Pythonic design patterns
Building on your knowledge of OOP
Much has been written about design patterns—reusable solutions to common problems involving classes and objects. But most of it was written for languages like Java, C++, and C#. While these patterns all apply to Python, they apply differently because as a language, Python has a very different set of features.
In this hands-on three-hour course, expert Pythonista Aaron Maxwell helps you build on your existing knowledge of object-oriented programming to learn how Python’s dynamic type system, first-class functions, and other compelling features translate into uniquely Pythonic applications of traditional design patterns.
What you'll learn-and how you can apply it
By the end of this live, online course, you’ll understand:
- How design patterns in Python differ from Java, C++, and C#
- Properties in Python—how they work, the different design patterns based on them, and the implications for refactoring
- The observer pattern and its uniquely Pythonic variations
- Factory patterns in Python and how to extend them across inheritance hierarchies
And you’ll be able to:
- Write Python code that’s concise, readable, and highly maintainable
- Advise your teammates on potently powerful Python patterns and crucial best practices
- Apply the design patterns covered in this class to your Python code in powerful new ways
- Better understand other design patterns you encounter in relation to Python’s object mode
This training course is for you because...
- You're a web developer using Python frameworks, and you want to expand your knowledge.
- You’re a QA engineer using Python for scripting and writing tests, and you want to explore design patterns in more detail.
- You’re a data scientist using Python, and you want to get more done, faster.
- You’re a software engineer aiming to be more productive and write more robust, reliable, and maintainable Python code.
- You want to improve your Python knowledge to ace an interview or land that dream job.
- You want to deeply understand the Python language and ecosystem and how to use it to its fullest potential.
- Complete the Python Labs Prep
- An intermediate understanding of Python (e.g., the ability to write simple Python programs using lists, dictionaries, and classes) and Python object-oriented programming (equivalent to Pythonic Object-Oriented Programming)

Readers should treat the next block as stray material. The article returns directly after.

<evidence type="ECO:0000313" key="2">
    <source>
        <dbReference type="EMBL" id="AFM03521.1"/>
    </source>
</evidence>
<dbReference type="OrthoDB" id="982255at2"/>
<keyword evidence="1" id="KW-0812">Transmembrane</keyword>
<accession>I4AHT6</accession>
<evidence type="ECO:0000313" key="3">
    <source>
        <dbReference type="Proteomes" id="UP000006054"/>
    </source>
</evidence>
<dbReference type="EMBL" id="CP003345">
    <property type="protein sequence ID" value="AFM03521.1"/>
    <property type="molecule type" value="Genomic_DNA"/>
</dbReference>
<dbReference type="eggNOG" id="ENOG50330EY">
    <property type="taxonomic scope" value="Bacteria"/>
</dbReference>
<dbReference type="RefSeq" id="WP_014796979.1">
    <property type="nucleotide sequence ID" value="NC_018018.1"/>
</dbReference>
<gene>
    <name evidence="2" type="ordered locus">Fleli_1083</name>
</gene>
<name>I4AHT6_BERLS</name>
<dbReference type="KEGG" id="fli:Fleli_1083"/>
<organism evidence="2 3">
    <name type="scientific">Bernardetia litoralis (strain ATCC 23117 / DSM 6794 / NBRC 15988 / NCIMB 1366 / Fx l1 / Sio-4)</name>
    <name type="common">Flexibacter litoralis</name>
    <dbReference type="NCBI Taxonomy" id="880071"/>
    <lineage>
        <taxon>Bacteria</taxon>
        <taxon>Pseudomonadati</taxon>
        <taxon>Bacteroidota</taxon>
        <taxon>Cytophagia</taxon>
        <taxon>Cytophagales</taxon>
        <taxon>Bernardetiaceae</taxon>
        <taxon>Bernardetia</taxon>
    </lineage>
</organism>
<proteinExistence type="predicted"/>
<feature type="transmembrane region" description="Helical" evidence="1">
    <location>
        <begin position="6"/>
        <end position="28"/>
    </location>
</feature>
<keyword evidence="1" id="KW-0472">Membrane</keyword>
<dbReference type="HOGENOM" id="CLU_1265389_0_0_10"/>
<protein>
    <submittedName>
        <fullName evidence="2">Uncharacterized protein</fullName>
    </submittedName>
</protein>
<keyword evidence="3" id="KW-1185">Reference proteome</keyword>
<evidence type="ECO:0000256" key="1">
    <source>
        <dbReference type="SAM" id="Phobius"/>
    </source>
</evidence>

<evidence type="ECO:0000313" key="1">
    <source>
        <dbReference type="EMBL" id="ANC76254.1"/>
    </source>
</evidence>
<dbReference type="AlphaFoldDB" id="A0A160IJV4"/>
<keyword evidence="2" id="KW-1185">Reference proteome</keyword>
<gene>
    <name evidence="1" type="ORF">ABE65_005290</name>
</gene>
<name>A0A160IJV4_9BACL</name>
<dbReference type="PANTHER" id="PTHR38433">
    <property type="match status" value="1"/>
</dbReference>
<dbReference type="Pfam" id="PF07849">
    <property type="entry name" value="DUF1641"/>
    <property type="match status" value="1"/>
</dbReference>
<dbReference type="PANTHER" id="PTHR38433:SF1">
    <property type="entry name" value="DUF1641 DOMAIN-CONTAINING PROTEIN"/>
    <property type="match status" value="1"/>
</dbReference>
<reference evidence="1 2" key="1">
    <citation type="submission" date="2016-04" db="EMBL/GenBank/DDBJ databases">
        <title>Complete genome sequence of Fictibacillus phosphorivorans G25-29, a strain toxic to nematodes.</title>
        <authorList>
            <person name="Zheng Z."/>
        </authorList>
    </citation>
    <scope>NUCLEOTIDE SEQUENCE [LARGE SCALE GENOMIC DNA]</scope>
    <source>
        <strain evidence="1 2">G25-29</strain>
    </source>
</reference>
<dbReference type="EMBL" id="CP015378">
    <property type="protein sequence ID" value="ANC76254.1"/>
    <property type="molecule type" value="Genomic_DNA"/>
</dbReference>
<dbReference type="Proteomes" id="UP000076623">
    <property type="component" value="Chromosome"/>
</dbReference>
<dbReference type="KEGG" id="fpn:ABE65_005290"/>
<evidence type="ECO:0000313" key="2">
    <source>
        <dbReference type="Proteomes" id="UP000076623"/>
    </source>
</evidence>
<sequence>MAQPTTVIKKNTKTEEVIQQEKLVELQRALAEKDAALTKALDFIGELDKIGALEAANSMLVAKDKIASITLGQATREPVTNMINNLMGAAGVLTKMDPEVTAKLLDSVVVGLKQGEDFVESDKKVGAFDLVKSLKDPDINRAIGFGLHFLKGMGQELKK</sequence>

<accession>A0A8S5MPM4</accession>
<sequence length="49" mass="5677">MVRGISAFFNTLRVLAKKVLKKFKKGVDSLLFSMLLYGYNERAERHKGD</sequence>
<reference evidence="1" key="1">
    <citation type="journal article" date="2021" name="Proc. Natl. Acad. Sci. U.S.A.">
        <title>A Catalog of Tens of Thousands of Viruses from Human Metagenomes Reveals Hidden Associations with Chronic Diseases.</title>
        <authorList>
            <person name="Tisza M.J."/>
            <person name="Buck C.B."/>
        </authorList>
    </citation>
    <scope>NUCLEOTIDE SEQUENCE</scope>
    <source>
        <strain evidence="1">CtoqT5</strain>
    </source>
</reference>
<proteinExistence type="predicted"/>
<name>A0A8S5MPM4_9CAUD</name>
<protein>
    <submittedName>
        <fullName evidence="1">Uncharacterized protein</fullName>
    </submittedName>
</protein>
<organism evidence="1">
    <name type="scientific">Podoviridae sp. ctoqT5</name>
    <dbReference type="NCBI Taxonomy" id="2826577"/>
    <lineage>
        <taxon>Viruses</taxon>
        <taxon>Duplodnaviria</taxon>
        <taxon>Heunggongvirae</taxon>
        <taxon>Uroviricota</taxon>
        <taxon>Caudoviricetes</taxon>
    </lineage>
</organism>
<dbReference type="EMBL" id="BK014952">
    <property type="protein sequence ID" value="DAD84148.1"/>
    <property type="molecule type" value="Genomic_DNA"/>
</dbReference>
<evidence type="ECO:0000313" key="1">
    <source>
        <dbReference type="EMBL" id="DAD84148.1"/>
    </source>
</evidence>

- Familiarity with defining your own classes and methods and creating simple inheritance hierarchies
Materials or downloads needed in advance:
A machine with Python 3 (3.6+) or Python 2.7 installed along with the Python-aware IDE or editor of your choice (e.g., PyCharm)—You will be able to do the programming exercises in either version of Python. Since almost everything in the course applies to both versions, the class will be taught primarily using 3, pointing out where 2.7 is different as we go along. You should be able to open a Python interactive interpreter on the command line and run simple programs ("python3 helloworld.py") either on the command line or in your IDE. On Windows, you will need to set your system path.
Introduction to Python (video)
Pythonic Object-Oriented Programming (live online training)
Python Cookbook, 3rd edition (book)
Become Fluent in Python (Learning Path)
Magically Crafting Your Own Python Syntax (Oriole online training)
Fluent Python: The Power of Special Methods (Oriole online training)
Python: The Next Level (live online training)
About your instructor
Aaron Maxwell is author of the book "Powerful Python: The Most Impactful Patterns, Features, and Development Strategies Modern Python Provides." As a software engineer, he has worked in devops, test automation, and machine learning, and now divides his time between coding, writing, and teaching
The timeframes are only estimates and may vary according to how the class is progressing
This course will cover:
- Python’s object syntax
- Overview of Python object model special features
- Properties for clean design and refactoring
- Special methods
- How OOP in Python is fundamentally different from other languages
- The observer pattern
- The factory patterns